A Qualitative Analysis of Stay-At-Home Parents' Spanking Tweets

Publication Abstract

Lee, Joyce Y., Andrew Grogan-Kaylor, Shawna Lee, Tawfiq Ammari, Alex Lu, and Pamela E. Davis-Kean. 2020. "A Qualitative Analysis of Stay-At-Home Parents' Spanking Tweets." Journal of Child and Family Studies, 29: 817-830.


This qualitative study used Twitter to examine stay-at-home parents' publicly available postings to Twitter about discipline and spanking. Many adults still support the use of spanking despite a substantial body of evidence demonstrating that spanking is linked to a range of negative child outcomes. Little is currently known about how parents think about spanking as a disciplinary practice and how parents express these beliefs online.


Five million publicly available tweets were collected from self-identified stay-at-home parents. Tweets were screened for discipline and spanking content. A qualitative analysis was conducted on the final set of tweets (N= 648).


Stay-at-home parents were most likely to tweet about information related to discipline and spanking compared to tweets that made up other global themes (e.g., discipline tips). Parents most commonly posted tweets that reflected their anti-spanking beliefs compared to tweets that made up other subthemes (e.g., pro-spanking). Tweets in support of spanking emerged as well, with fathers being more likely than mothers to tweet about pro-spanking beliefs and desires. However, mothers were more likely than fathers to tweet about pro-spanking behaviors.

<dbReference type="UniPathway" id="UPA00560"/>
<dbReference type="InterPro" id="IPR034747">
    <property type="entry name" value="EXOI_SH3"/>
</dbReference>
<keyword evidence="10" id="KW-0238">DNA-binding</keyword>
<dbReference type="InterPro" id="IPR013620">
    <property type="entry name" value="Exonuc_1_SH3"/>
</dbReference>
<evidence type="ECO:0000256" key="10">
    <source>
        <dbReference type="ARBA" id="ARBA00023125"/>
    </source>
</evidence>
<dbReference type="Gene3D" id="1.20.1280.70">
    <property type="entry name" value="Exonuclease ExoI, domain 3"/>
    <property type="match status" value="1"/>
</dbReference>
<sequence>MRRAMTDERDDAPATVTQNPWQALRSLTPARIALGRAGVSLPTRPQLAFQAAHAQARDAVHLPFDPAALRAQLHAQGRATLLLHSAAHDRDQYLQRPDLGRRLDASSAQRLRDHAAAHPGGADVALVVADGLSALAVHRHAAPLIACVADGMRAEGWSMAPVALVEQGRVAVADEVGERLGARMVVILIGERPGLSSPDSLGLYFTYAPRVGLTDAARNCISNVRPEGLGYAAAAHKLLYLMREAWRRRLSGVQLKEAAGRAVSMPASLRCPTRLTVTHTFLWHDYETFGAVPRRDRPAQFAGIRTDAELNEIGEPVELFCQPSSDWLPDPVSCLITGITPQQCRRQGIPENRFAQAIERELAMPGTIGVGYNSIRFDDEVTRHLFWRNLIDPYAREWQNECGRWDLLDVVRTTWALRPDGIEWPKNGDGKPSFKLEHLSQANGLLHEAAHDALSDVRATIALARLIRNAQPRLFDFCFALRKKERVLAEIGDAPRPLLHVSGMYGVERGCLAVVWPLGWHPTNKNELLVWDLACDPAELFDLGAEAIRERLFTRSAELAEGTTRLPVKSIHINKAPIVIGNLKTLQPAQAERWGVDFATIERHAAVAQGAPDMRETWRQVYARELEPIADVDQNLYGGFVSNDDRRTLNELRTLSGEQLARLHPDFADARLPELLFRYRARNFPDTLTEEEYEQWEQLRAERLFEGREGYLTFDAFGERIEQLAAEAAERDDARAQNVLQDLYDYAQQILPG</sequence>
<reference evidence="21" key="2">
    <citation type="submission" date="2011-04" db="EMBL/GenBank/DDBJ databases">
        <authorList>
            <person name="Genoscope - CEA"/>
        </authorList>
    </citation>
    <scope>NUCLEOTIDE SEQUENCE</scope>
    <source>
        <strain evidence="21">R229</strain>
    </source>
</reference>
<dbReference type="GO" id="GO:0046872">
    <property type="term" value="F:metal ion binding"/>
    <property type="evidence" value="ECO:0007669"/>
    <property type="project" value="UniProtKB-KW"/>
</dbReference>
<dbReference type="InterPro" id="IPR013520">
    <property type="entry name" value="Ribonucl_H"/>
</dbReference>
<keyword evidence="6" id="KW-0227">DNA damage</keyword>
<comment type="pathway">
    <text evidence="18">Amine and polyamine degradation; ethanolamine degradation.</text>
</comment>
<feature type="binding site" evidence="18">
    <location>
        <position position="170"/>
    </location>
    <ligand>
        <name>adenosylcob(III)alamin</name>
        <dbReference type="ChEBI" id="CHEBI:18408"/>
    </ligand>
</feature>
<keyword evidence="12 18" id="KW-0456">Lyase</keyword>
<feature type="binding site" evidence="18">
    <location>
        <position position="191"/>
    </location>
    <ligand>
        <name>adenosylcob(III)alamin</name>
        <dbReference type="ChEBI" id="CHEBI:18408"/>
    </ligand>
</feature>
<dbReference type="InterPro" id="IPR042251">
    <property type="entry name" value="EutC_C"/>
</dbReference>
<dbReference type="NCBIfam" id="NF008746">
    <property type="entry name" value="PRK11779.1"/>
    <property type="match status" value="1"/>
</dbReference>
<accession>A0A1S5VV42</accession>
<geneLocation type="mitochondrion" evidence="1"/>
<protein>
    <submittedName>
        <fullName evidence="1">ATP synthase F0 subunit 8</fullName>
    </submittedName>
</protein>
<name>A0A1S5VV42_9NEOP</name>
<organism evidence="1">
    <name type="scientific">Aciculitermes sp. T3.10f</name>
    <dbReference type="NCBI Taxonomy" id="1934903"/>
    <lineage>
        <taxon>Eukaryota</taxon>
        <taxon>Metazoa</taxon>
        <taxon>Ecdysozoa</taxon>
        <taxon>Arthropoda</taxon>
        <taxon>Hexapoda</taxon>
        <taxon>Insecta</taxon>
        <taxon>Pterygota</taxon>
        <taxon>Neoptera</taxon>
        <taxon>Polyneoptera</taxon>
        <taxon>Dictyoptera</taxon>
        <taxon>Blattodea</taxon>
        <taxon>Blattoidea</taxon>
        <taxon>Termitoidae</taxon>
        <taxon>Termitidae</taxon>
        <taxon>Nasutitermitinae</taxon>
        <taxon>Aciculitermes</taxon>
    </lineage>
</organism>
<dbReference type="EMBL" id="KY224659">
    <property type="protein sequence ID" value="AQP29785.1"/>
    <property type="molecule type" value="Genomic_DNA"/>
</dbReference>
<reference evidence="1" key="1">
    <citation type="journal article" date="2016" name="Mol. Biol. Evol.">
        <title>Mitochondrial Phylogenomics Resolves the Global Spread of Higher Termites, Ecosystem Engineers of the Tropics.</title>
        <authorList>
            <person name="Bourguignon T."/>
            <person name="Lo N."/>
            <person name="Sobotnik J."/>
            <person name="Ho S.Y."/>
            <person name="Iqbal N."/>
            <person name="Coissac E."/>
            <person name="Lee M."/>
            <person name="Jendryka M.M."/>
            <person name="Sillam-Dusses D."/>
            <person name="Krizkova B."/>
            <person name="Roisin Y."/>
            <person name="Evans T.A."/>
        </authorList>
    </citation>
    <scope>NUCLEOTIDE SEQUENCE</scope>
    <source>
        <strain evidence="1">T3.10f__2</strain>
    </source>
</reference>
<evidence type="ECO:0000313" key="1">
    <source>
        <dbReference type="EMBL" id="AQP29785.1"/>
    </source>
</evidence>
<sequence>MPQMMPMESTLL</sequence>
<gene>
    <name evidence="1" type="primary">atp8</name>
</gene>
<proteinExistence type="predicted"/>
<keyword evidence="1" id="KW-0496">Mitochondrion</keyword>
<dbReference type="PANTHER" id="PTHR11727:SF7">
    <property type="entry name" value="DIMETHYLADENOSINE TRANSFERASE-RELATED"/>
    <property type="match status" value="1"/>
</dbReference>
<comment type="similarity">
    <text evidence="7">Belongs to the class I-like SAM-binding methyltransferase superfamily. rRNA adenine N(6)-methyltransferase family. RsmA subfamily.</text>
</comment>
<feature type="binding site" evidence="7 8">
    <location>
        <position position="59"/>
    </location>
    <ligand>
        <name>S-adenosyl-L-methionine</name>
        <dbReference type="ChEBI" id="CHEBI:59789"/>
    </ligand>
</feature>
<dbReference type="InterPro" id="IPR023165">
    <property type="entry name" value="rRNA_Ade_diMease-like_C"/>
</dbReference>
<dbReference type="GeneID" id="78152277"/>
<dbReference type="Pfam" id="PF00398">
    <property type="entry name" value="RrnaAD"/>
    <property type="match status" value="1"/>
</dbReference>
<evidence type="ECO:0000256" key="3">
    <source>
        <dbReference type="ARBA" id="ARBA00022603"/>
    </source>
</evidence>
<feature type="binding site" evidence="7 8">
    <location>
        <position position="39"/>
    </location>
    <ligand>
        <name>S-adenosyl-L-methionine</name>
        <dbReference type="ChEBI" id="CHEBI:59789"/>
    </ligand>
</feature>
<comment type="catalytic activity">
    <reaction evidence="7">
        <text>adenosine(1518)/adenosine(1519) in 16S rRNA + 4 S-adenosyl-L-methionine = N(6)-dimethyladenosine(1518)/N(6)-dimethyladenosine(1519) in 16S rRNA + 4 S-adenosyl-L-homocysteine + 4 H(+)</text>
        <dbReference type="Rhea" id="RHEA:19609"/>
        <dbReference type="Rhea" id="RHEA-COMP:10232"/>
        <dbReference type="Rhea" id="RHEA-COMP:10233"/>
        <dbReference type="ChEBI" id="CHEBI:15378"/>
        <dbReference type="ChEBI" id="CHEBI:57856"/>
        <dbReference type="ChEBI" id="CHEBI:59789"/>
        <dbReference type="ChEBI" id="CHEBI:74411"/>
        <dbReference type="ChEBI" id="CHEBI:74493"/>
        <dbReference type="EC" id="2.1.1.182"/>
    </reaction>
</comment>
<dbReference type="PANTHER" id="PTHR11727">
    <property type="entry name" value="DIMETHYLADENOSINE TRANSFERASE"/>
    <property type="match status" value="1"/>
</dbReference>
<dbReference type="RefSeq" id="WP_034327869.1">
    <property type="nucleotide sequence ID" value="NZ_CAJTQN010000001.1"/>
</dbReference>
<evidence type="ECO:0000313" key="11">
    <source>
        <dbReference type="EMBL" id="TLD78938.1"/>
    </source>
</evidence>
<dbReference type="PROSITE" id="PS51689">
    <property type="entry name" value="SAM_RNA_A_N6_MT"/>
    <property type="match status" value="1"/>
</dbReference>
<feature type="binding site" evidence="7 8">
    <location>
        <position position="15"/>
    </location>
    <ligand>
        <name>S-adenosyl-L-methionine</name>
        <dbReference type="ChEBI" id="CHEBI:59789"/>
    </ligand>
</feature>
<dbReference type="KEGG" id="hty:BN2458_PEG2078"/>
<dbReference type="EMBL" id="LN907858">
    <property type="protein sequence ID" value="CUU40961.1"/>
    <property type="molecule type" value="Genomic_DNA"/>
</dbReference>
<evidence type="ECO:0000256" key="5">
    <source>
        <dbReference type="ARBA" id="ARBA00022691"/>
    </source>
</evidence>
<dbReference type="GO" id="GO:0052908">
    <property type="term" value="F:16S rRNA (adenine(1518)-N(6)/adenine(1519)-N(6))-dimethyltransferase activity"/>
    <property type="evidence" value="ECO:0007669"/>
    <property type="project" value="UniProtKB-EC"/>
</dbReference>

Our results provide evidence that stay-at-home parents turn to Twitter to obtain disciplinary information and disclose their anti-spanking and pro-spanking beliefs. Anti-spanking tweets potentially reflect changing social norms and suggest that some stay-at-home parents on Twitter may be engaging in selective self-presentation. Thus, Twitter may be one avenue to use for interventions to set social norms that aim to reduce parental corporal punishment.


Social Psychology

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